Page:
BACKGROUND: Percutaneous peripheral nerve stimulation (PNS) is an analgesic modality involving the insertion of a lead through an introducer needle followed by the delivery of electric current after needle withdrawal. This modality has been used extensively to treat chronic pain, but only small series have been published involving postoperative pain. The ultimate objective of this study is to determine the postoperative effects of percutaneous PNS following moderately to severely painful ambulatory surgery within a real-world clinical practice setting. The primary hypothesis is that surgical pain and opioid consumption during the initial 7 days after surgery will be reduced by percutaneous PNS compared with usual and customary analgesia (dual primary outcome measures). DESIGN: A multicenter pragmatic effectiveness trial. We are randomizing participants having painful orthopedic surgical procedures of the upper and lower extremity to receive 14 days of either 1) electrical stimulation or 2) sham in a double-masked fashion. End points are being assessed at various time points over 12 postoperative months. SUMMARY: The postoperative experience will be much improved if percutaneous PNS provides potent analgesia while concurrently decreasing opioid requirements following painful surgery. Because this modality can be administered for up to 60 days at home, it may provide postoperative analgesia that outlasts surgical pain yet has relatively few risks and, unlike opioids, has no systemic side effects or potential for abuse, addiction, and overdose. Percutaneous PNS has the potential to revolutionize postoperative analgesia as it has been practiced for the past century. This study will inform key stakeholders regarding an evidence-based nonpharmacologic approach to the management of postoperative pain.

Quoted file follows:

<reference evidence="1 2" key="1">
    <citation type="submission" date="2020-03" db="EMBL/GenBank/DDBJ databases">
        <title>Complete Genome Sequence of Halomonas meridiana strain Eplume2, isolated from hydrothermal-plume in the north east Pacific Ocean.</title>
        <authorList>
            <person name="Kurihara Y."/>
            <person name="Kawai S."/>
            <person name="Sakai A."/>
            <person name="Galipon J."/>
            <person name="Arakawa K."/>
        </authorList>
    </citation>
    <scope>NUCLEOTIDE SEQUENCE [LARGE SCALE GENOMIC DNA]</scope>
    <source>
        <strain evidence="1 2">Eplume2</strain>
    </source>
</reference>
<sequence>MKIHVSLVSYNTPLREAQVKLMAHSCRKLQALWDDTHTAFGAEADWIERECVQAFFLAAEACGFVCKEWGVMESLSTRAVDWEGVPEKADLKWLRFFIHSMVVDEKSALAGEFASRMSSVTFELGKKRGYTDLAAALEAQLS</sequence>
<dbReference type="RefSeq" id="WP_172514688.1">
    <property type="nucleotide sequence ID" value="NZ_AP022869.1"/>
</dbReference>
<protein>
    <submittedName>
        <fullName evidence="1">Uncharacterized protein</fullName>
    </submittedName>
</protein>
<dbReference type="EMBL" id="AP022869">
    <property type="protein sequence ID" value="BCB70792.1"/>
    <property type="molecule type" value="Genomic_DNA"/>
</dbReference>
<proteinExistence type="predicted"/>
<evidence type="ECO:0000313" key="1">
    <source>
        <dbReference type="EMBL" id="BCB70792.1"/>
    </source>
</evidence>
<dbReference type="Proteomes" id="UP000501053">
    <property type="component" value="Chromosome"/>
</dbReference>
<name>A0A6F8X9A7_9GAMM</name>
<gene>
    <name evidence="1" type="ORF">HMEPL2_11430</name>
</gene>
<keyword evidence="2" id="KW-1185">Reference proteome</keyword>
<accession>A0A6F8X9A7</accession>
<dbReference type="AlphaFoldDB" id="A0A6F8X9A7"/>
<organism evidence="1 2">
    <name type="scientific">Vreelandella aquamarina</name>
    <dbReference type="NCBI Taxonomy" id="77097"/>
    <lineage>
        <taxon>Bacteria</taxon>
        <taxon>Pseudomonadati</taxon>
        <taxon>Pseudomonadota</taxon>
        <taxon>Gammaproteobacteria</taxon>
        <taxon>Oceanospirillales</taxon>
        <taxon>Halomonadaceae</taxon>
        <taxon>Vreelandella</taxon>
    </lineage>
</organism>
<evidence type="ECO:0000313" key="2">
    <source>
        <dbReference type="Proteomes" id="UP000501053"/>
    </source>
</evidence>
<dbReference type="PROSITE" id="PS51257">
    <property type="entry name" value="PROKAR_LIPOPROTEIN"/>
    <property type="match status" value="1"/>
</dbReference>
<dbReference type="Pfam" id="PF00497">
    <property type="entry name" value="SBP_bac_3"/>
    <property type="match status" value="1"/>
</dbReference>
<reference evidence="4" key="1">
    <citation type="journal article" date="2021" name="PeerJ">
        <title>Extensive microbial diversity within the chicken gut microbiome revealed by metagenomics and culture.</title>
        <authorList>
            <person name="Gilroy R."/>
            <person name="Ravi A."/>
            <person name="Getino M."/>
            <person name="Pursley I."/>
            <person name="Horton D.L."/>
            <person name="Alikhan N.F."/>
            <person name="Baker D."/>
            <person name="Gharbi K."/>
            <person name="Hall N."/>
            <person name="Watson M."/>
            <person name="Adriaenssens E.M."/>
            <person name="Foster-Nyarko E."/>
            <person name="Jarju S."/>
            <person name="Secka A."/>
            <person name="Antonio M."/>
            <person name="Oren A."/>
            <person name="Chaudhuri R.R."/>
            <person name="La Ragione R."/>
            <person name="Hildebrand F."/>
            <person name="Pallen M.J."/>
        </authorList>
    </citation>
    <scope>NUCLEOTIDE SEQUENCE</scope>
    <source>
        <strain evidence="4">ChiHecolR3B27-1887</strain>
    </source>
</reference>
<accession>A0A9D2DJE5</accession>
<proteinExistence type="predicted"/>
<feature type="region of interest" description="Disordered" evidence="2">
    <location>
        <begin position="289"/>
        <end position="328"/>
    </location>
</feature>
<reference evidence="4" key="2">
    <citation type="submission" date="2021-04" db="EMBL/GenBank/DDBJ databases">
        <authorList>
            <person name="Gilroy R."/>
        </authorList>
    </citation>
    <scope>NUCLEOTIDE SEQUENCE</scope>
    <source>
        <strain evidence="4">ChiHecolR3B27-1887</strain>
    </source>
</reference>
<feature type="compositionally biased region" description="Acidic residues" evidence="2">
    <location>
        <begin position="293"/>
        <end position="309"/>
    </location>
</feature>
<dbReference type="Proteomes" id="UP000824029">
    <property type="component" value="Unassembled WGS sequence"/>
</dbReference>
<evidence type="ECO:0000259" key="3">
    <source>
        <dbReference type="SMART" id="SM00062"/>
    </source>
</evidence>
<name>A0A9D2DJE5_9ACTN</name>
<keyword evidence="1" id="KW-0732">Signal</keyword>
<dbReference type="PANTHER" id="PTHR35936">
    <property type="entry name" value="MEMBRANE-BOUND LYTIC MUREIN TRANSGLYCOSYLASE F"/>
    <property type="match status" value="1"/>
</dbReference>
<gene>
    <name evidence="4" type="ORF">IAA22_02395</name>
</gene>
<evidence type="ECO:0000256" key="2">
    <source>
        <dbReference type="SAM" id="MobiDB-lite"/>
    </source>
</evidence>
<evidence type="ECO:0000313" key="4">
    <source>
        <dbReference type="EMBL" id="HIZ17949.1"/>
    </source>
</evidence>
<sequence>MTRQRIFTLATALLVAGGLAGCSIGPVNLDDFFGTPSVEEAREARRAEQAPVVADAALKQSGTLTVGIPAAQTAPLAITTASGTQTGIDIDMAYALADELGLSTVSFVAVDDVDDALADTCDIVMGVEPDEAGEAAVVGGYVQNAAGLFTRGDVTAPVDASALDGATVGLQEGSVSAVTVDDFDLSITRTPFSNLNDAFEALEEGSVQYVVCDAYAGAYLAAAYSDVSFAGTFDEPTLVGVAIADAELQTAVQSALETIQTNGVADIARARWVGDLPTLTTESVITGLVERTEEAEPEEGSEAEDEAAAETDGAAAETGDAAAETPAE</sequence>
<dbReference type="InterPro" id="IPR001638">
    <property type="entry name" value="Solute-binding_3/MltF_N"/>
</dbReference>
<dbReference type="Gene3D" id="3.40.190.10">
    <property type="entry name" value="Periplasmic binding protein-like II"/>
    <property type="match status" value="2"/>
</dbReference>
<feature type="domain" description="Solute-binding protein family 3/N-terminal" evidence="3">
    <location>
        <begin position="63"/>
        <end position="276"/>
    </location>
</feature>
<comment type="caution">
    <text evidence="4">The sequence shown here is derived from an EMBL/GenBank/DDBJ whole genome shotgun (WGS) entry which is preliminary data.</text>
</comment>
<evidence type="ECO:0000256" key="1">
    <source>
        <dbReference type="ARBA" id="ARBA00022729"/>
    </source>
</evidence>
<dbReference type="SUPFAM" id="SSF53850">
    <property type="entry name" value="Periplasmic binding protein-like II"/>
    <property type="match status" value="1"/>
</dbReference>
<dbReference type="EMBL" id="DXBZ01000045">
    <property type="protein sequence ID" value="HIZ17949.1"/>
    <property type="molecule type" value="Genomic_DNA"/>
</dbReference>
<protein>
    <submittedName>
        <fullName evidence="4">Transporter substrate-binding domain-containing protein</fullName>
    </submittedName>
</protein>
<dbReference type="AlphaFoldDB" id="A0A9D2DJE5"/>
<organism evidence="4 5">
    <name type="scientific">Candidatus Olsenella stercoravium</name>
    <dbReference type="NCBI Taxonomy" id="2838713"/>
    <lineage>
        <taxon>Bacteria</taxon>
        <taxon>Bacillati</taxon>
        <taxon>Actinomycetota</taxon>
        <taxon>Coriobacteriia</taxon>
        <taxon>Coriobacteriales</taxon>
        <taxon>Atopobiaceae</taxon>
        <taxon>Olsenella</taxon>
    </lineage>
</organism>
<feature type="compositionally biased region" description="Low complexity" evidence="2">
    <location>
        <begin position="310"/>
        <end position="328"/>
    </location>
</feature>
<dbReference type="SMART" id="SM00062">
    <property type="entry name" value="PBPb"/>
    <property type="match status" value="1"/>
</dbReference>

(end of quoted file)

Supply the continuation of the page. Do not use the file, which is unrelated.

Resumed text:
- Percutaneous Peripheral Nerve Stimulation
- Postoperative Analgesia
- Postoperative Pain
ASJC Scopus subject areas
- Clinical Neurology
- Anesthesiology and Pain Medicine